You need to know your business inside out before you even start thinking about looking for investments. But even if you’ve got a grasp on the numbers and the market, there are some questions that can still stop you in your tracks. Investors may very well ask you questions you consider very personal or even very odd when considering putting money into your company since they want as much reassurance as possible that you’re going to be a success.
- Why won’t Google (or the best known company in your niche) do it? One of the biggest concerns is that some company with an established reputation and more money to throw at a problem will start competing with you. It isn’t enough to be able to compete — you’ve got to be able to show how you won’t get crushed by the big kids.
- What does success with this company look like to you? Money is one thing, but what you personally want to achieve probably isn’t measurable in dollars and cents. You need to be able to discuss what the end game is for you, even if you expect that success to take you awhile to reach.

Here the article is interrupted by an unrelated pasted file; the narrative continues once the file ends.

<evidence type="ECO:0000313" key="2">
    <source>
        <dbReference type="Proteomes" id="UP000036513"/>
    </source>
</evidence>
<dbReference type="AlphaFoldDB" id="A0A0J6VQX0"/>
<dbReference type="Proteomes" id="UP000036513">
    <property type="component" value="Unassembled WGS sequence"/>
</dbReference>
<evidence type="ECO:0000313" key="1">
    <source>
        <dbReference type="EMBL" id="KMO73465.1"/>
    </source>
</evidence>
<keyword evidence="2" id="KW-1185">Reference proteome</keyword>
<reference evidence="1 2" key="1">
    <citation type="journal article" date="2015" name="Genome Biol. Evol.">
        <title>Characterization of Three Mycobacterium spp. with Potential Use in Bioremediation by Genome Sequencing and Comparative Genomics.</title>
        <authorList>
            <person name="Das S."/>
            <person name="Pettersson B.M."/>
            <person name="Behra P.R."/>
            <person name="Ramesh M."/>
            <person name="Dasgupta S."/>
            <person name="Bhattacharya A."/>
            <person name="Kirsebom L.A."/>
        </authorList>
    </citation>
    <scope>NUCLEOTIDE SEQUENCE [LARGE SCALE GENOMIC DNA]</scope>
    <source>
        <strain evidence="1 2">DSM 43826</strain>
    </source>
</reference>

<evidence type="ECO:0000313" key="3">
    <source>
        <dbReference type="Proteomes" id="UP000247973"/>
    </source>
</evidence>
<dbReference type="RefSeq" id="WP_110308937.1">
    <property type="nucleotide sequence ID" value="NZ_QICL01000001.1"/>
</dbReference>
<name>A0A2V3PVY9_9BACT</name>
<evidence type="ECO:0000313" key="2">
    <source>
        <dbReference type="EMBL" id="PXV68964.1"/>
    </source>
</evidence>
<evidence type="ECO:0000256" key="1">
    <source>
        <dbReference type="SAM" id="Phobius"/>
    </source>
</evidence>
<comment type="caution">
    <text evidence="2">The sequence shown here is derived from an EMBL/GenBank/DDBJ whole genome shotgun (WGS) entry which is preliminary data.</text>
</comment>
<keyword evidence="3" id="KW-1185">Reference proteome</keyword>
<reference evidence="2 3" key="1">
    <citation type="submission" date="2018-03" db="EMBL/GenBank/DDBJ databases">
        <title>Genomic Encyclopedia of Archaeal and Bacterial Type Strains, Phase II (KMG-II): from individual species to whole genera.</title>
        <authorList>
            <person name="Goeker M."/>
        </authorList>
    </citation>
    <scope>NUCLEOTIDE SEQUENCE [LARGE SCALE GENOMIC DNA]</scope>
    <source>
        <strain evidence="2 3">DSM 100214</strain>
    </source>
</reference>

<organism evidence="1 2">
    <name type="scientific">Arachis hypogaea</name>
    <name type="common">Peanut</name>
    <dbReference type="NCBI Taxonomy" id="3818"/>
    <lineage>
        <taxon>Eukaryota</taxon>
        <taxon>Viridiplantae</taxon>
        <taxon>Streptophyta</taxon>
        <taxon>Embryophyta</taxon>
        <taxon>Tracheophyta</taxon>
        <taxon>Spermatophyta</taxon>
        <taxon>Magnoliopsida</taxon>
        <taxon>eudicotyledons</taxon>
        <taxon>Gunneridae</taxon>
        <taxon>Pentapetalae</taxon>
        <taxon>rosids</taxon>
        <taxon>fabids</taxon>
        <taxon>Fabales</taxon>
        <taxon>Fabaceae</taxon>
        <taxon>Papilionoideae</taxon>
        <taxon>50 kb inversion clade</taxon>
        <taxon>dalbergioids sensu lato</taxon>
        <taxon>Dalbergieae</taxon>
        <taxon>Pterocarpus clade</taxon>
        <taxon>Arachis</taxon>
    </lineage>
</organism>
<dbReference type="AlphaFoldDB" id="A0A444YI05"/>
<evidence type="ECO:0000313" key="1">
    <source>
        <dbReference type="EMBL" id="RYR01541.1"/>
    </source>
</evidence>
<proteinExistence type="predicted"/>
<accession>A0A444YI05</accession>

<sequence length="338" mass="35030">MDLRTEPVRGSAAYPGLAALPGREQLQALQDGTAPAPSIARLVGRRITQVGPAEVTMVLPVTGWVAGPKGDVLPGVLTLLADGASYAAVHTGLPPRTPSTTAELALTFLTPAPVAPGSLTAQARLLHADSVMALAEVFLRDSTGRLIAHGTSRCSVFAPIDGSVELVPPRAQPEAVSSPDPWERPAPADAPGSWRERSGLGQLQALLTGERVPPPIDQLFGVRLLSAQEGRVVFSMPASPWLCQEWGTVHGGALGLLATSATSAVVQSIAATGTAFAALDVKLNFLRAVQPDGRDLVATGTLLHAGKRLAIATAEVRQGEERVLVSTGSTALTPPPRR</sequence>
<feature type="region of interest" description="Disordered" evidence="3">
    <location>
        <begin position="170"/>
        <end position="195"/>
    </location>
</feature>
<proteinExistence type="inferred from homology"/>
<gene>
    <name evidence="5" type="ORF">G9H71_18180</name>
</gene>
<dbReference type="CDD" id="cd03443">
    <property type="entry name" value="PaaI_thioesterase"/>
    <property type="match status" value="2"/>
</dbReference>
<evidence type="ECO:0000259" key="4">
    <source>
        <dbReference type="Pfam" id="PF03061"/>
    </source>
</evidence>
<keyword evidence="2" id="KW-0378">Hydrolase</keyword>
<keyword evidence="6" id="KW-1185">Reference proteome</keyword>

- How much of the company’s operations depend on you as an individual? For a truly secure investment, the company’s founder should be replaceable. If you were down for a month with pneumonia, your investors want to know that someone can be brought in to keep things moving along in the meanwhile.
- Who else have you spoken to? Many investors want to see confirmation that they’re doing the right thing and knowing that their peers are also looking at your company serves as proof. That can make it work going after your ideal investors first, especially if they’re big names.
- Are you planning to start a family any time soon? Women are more likely to get some sort of variation on this question, unfortunately, but it can come up in multiple ways. Investors want to know that you aren’t going to have any distractions after they hand you a giant pile of money.
It doesn’t hurt if you can tack on an answer about why the investor you’re talking to is perfect for your company, either. If you can bring up the fit between your company and the investor in front of you before any questions can be asked, you’ll be ahead of the competition.
Image by Flickr user Alexander Henning Drachmann